Publication Date

2016

Abstract

Introduction: Assessment of disordered eating is common in bariatric surgery candidates, yet psychometric properties of disordered eating measures in this population are largely unknown. Methods: Measures were completed by 405 adult bariatric surgery candidates at pre-surgical consultation. Fit of the original scale structures was tested using confirmatory factor analysis (CFA) and alternative factor solutions were generated using exploratory factor analysis (EFA). Reliability (internal consistency), construct validity (convergent and divergent) and criterion validity (with the EDE as criterion) were assessed. Materials: The measures prioritised for evaluation are the following: Eating Disorder Examination Questionnaire (EDE-Q; n = 405), Three-Factor Eating Questionnaire (TFEQ; n = 405), Questionnaire of Eating and Weight Patterns Revised (QEWP-R; n = 204), Clinical Impairment Assessment (CIA; n = 204) and the Eating Disorder Examination clinical interview (EDE; n = 131). Results: CFA revealed adequate fit for only the CIA in its current form (CFI = 0.925, RMSEA = 0.096). EFA produced revised scales with improved reliability for the EDE, EDE-Q and TFEQ. Reliability of revised subscales was improved (original scales α = 0.43–0.82; revised scales α = 0.67–0.93). Correlational analyses of the CIA and revised versions of remaining scales with measures of psychological wellbeing and impairment revealed adequate convergent validity. All measures differentiated an EDE-classified disordered eating group from a non-disordered eating group (criterion validity). Diagnostic concordance between the EDE, EDE-Q and QEWP-R was low, and identification of disordered eating behaviours was inconsistent across measures. Conclusions: Findings highlight the limitations of existing disordered eating questionnaires in bariatric surgery candidates. Results suggest revised assessments are required to overcome these limitations and ensure that measures informing clinical recommendations regarding patient care are reliable and valid.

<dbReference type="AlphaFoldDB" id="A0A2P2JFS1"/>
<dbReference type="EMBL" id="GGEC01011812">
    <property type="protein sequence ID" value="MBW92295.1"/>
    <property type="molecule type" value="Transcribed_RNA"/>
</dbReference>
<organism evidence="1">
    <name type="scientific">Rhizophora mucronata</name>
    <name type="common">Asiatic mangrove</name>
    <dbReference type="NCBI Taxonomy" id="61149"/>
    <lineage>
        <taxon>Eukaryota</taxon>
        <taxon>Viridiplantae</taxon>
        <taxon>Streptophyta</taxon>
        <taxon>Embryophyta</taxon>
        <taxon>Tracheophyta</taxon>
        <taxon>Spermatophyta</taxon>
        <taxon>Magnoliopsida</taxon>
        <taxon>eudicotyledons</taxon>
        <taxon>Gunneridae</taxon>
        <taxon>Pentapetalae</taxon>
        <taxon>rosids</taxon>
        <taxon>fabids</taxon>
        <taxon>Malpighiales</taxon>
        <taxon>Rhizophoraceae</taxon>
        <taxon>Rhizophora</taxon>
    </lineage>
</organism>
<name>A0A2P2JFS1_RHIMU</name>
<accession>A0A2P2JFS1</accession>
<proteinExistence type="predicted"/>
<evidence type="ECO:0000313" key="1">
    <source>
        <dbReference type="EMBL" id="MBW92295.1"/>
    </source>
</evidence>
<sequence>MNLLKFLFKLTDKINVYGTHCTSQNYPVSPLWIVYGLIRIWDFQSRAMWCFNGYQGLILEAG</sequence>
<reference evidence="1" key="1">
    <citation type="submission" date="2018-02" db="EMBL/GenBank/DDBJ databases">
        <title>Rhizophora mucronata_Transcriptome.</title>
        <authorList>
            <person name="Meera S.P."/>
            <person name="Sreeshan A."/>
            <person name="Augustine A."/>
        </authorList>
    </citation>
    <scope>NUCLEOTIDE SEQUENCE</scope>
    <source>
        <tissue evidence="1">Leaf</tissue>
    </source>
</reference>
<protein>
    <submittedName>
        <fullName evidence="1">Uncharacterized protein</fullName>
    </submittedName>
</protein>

Document Type

Journal Article

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